control training and inclusion in health care–associated infection
surveillance networks, such as CDC’s National Healthcare Safety Network
(6). All health care settings, including complementary medical settings
where injections occur, should follow guidelines for safe injection
practices (7).

Corresponding author: Monique Foster, ydg9@cdc.gov, 404-718-8561.

1National Center for HIV/AIDS, Viral Hepatitis, STD, and TB Prevention,
CDC; 2National Center for Emerging and Zoonotic Infectious Diseases, CDC;
3Santa Barbara County Public Health Department; 4California Department of
Public Health.

References

Rabago D, Slattengren A, Zgierska A. Prolotherapy in primary care
practice. Prim Care 2010;37:65–80. CrossRef PubMed

Marx RE. Platelet-rich plasma (PRP): what is PRP and what is not PRP?
Implant Dent 2001;10:225–8. CrossRef PubMed

CDC. Reporting incident HBC and HCV infections meeting CSTE acute case
definition among repeat blood donors from blood collection centers to
public health departments. Atlanta, GA: US Department of Health and Human
Services, CDC; 2015.

http://www.cdc.gov/hepatitis/outbreaks/blooddonorinfections.htm
Thompson ND, Perz JF, Moorman AC, Holmberg SD. Nonhospital health care-
associated hepatitis B and C virus transmission: United States, 1998–2008.
Ann Intern Med 2009;150:33–9. CrossRef PubMed

CDC. Healthcare-associated hepatitis B and C outbreaks reported to the
Centers for Disease Control and Prevention (CDC) in 2008–2015. Atlanta,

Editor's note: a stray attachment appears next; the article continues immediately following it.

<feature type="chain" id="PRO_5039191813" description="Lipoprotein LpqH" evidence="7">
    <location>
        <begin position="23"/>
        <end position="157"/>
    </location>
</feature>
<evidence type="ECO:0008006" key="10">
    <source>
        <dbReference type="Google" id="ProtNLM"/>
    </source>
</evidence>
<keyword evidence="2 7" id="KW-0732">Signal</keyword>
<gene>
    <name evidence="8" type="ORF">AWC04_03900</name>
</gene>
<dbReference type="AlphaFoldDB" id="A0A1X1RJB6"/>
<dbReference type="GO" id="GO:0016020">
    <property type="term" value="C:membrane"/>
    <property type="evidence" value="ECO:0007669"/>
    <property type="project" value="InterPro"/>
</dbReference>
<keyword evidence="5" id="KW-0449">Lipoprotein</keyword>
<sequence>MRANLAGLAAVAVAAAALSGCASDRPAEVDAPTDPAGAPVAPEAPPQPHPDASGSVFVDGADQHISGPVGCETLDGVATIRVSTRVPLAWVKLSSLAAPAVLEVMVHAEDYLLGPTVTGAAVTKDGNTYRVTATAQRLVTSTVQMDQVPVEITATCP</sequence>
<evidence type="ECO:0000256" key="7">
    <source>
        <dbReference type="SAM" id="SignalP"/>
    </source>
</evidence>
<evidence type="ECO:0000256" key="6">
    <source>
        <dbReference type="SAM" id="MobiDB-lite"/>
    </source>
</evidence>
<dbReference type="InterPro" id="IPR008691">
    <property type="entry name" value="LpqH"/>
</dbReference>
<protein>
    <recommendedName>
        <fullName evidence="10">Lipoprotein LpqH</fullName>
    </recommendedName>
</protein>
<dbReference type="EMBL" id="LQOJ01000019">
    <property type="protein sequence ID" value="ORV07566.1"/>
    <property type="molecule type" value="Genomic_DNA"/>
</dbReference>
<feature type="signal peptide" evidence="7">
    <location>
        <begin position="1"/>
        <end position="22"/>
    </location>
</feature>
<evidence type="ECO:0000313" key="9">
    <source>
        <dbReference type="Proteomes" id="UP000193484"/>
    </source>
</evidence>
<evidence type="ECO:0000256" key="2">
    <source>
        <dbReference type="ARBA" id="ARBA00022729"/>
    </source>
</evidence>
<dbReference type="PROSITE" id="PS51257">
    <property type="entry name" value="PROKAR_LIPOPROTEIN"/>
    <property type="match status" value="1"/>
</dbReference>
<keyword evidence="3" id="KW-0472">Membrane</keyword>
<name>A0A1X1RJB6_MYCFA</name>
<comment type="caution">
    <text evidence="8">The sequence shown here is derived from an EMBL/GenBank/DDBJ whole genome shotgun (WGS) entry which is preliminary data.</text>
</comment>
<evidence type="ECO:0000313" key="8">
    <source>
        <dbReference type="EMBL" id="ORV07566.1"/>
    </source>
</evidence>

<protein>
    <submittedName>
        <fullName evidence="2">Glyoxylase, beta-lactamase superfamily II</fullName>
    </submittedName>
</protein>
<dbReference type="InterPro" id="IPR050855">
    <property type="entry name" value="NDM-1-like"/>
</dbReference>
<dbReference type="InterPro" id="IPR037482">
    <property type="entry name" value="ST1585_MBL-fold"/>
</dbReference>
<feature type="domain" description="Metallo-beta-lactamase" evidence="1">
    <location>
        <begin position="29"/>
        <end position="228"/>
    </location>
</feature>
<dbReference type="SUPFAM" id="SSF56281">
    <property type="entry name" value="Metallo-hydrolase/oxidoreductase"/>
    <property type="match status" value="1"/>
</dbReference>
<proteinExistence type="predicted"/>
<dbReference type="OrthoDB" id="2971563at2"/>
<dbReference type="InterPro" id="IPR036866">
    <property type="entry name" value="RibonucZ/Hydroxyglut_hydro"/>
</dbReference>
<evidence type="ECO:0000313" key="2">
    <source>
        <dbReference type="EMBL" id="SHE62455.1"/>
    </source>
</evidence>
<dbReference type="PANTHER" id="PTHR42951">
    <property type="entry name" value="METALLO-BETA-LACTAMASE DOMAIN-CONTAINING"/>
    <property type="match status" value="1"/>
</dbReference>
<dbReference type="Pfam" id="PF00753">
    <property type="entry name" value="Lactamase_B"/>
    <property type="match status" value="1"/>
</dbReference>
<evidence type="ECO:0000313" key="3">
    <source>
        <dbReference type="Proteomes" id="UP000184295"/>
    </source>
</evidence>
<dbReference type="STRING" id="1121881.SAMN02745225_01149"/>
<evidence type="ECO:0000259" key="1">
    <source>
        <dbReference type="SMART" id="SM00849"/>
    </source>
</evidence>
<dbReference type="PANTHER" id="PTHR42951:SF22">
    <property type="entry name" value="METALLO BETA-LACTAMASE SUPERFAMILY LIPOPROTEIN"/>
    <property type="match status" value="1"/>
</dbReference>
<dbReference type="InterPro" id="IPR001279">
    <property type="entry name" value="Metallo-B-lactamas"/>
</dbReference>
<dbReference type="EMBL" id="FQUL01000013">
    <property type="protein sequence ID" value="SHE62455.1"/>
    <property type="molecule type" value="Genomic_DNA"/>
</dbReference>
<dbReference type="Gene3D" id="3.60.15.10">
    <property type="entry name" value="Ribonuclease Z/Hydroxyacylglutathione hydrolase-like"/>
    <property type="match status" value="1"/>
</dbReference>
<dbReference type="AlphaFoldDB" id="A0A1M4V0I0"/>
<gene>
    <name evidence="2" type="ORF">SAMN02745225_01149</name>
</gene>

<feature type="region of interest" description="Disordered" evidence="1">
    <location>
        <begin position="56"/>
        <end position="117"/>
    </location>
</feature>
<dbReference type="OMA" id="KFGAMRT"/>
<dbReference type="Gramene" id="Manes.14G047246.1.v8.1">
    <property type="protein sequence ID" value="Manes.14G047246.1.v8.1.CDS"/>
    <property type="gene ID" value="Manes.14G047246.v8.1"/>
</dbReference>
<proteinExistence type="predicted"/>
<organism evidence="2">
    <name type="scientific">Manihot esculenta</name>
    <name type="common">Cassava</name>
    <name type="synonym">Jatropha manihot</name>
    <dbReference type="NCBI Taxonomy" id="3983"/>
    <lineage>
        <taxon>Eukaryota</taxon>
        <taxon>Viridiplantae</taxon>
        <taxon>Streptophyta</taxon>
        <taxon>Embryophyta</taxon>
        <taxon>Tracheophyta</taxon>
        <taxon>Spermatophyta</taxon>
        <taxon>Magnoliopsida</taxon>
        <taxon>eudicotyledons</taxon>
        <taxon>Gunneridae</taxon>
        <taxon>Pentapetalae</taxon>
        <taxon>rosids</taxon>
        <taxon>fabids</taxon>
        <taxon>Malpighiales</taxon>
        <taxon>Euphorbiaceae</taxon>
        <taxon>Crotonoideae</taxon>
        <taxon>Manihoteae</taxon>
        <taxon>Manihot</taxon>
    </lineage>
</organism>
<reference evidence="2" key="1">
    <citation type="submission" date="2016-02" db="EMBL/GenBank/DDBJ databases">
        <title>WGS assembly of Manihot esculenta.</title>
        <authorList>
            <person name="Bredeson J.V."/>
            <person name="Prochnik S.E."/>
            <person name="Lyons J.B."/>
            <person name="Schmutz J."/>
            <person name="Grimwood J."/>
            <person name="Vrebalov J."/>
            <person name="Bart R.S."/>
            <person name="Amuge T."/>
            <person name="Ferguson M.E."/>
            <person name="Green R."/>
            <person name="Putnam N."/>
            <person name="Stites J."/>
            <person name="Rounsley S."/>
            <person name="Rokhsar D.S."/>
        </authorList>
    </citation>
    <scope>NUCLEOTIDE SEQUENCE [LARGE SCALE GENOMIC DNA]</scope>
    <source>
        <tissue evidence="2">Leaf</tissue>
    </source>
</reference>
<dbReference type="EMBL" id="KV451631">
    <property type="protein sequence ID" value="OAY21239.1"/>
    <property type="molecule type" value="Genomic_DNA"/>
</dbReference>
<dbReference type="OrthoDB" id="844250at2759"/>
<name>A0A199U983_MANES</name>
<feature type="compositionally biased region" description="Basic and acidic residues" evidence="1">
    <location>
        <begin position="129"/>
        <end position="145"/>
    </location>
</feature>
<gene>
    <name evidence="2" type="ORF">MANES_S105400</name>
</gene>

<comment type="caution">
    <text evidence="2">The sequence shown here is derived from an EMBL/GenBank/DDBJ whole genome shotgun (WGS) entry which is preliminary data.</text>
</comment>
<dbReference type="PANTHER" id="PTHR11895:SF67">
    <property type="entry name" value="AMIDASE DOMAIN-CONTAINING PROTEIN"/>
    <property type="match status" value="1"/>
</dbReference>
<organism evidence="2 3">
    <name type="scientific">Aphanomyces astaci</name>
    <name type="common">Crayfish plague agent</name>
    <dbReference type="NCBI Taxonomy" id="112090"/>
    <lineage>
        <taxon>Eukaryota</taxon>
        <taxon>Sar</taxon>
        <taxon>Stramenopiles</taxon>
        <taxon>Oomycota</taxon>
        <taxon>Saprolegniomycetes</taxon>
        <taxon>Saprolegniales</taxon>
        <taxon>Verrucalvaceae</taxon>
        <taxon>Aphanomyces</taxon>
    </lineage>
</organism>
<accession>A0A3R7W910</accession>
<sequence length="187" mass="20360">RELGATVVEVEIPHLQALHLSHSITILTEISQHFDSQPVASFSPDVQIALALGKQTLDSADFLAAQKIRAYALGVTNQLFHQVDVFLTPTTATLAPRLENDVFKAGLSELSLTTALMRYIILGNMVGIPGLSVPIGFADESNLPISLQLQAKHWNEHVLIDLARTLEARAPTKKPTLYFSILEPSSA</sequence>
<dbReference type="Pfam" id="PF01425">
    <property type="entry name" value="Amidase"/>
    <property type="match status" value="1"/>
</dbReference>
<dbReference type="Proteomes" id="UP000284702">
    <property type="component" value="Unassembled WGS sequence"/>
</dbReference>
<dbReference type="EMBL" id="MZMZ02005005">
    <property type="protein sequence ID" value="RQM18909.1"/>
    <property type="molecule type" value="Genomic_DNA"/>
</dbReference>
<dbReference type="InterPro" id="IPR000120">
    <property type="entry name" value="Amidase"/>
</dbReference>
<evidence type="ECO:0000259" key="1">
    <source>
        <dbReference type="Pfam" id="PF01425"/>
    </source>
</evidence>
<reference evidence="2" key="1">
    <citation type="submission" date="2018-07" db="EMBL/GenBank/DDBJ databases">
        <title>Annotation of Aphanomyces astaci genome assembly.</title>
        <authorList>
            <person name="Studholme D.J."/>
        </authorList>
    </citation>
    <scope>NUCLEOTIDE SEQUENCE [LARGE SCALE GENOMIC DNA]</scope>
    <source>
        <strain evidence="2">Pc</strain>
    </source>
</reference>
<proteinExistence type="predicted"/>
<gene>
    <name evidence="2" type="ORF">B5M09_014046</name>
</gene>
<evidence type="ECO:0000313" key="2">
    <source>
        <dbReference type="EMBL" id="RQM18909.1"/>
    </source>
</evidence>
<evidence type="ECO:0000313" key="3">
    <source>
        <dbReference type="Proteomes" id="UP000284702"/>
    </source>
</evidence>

GA: US Department of Health and Human Services, CDC; 2015.
http://www.cdc.gov/hepatitis/outbreaks/healthcarehepoutbreaktable.htm

CDC. Outpatient settings policy options for improving infection
prevention. Atlanta, GA: US Department of Health and Human Services, CDC;
2015.
http://www.cdc.gov/hai/pdfs/prevent/Outpatient-Settings-Policy-Options.pdf

CDC. Guideline for isolation precautions: preventing transmission of
infectious agents in healthcare settings. Atlanta, GA: US Department of
Health and Human Services, CDC; 2007.
http://www.cdc.gov/hicpac/pdf/isolation/Isolation2007.pdf

TABLE. Health care–associated hepatitis C virus outbreaks reported to CDC,
by setting — 2008–2015
[ At The Link http://www.cdc.gov/mmwr/volumes/65/wr/mm6521a4.htm ]
__________________________________________________________________
________________________________*_________________________________

2. Abstract: Clinical epidemiology of acute hepatitis C in South America
__________________________________________________________________

https://www.ncbi.nlm.nih.gov/pubmed/27253181

J Med Virol. 2016 Jun 2.
Clinical epidemiology of acute hepatitis C in South America.

Dirchwolf M1, Marciano S2, Mauro E2, Ruf A3, Rezzonico L4, Anders M5,
Chiodi D6, Petta NG7, Borzi S8, Tanno F9, Ridruejo E10, Barreyro F11,
Shulman C12, Plaza P13, Carbonetti R14, Tadey L15, Schroder T1, Fainboim
H1.

1Hepatopatías Infecciosas, Hospital F.J. Muñiz, Buenos Aires, C1282,
Argentina.
2Liver Unit, Hospital Italiano de Buenos Aires, Buenos Aires, C1181,
Argentina.
3Fundación para la Docencia e Investigación de las Enfermedades del Hígado
(FUNDIEH), Buenos Aires, C1426, Argentina.
4Hepatología, Hospital de la Asociación Médica Dr. Felipe Glasman, Bahía
Blanca, Buenos Aires, 8000, Argentina.
5Unidad de Hepatología y Trasplante Hepático, Hospital Alemán, Buenos
Aires, C1118, Argentina.
6Hospital de Clínicas, Facultad de Medicina, UDELAR, Montevideo, 11600,
Uruguay.
7Servicio de Gastroenterología y Hepatología, Hospital Central del
Instituto de Previsión Social de Asunción, Asunción, 1209, Paraguay.
8Sección Hepatología, HIGA Prof. Dr. Rodolfo Rossi, La Plata Buenos Aires,
1900, Argentina.